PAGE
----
Unlike the heart of adults that have lost its warmth, locking out hope and possibilities. The heart of adults is weak, selfish, cold, and holds grudges. It’s been traumatized by disappointment, neglect, abuse, broken promises, lost love, anger, and resentment. Adults love with a heart that questions loyalty, and loves with the mindset that questions, ” what’s in it for me”? Unlike adults when children love there is no plan B, or leaving options open.
The heart is an organ that is the center of life, yet we are careless and neglectful in the way we take care of our hearts. The majority of humanity is guilty and careless about expressing, practicing and showing authentic love. We take love for granted like we do our hearts until there is a breakdown then and only then we perceive how important authentic love is, and how vital it is for our survival. Nothing grows ( Matures) without love, every creature and human needs to be nurtured. But, sometimes we wait until the very thing or person that we claim to love departs from our lives to understand that love is much more than a momentary feeling, and that love is healing just as much as it is destructive.
Are we a society that has given up on understanding the sacred power of love? I loved once it was sweet, joyful, trusting, and as blissful as the rising sun after a spring rain. I shall love again because I believe in a child like love.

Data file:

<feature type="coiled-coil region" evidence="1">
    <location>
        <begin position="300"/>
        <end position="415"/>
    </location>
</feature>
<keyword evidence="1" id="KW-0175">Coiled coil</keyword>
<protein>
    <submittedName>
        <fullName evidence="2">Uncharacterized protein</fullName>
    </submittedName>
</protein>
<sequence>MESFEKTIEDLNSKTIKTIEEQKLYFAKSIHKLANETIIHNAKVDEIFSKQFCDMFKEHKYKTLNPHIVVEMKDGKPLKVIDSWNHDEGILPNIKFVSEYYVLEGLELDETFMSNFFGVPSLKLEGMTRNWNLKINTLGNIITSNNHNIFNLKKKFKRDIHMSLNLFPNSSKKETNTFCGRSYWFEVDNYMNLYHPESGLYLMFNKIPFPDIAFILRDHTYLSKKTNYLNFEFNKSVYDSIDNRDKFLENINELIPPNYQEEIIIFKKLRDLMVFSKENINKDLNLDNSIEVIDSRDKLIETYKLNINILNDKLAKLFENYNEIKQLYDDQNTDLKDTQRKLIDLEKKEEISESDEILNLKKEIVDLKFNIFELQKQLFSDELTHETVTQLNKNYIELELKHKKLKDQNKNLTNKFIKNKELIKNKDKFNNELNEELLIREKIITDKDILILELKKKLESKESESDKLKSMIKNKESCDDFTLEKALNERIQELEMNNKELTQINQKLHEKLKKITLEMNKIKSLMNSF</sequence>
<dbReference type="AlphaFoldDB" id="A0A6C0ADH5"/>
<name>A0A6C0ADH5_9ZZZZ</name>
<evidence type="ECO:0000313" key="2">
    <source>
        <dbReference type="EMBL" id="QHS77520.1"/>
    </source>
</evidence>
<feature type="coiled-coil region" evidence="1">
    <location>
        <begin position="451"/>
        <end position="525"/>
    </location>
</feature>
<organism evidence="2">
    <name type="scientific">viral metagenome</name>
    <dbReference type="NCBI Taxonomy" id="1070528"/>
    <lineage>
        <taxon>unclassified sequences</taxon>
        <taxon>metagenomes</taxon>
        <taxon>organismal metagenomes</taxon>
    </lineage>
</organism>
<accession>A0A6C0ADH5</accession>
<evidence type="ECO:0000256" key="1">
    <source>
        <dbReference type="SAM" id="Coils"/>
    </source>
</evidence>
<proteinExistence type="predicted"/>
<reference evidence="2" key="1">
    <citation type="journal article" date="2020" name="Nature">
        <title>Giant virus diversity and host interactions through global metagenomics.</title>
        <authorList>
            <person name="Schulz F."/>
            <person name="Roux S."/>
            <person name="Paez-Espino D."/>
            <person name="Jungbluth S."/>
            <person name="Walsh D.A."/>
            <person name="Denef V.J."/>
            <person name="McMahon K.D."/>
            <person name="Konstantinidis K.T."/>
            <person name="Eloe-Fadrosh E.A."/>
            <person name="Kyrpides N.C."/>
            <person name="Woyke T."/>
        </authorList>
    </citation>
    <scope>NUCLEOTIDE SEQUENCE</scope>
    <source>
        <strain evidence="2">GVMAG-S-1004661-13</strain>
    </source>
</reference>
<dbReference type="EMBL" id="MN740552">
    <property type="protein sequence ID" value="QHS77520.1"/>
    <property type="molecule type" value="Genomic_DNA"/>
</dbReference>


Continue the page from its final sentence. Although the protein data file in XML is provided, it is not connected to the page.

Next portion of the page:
I started out in 2015, not sure where the road would lead me. My dreams was to become a public school teacher work 20 years and retire. Well, life had other plans. Sometimes we can think too small and play life safe. Here is the short version, I survived an abusive childhood, domestic violence, bankruptcy, homelessness, and 2 years ago, the man who I thought was the last love of my life tuned out to be another abuser, so I left to start life over from ground zero at the age of 54. I survived it all and not only did I survive, I am victorious in my come back, while ;earning valuable lessons. Above all to you my readers, you must believe in yourself. Take that dream out of your head and make it a reality. Through all the betrayals, disappointments, bumps. twists, valleys, and ditches, I didn’t develop thick skin, I learned the gift of compassion, and life humbled me. I found my purpose, and the last two years of my life have been the best.
Instead of becoming a public school teacher I am an adjunct English instructor. One blog in 2015, developed into Dragthepen and 600 blogger mates. I currently manage a You Tube channel, Conversations with J. R. Floyd, a platform to dedicated to discussing the issues that impact our relationships, empowering men and women to be better and to explore the failure of family, especially, in the African American Community. I truly believe that through conversation people can begin to heal their brokenness and learn to love themselves, and their family. I am living my dream of being a classical singer, and in June 2019 I performed at Carnegie Hall, with the BMCC New York City Downtown Chorus.
Almost five years later I am on my third book. They are no grand novels, but they do teach valuable lessons. The most valuable lesson put me first, and to surround myself with people who support my growth. Prince Charming might be out there, but at this time I am no longer interested in being some ones MRS. I am going to continue on this road its quite remarkable.
This 90 days of reflection, discovery, and renewal is a personal journey of deep contemplation and a search for answers to a life in a constant battle with tragedy, depression, and hopelessness. For some people hitting a brick wall knocks the life out of them. My collision lead to a level of clarity to understand how unnecessary distractions and being unaware caused my life to veer of course. My experiences have taught me that sometimes a second chance can lead to a new beginning. ( SOON TO BE RELEASED )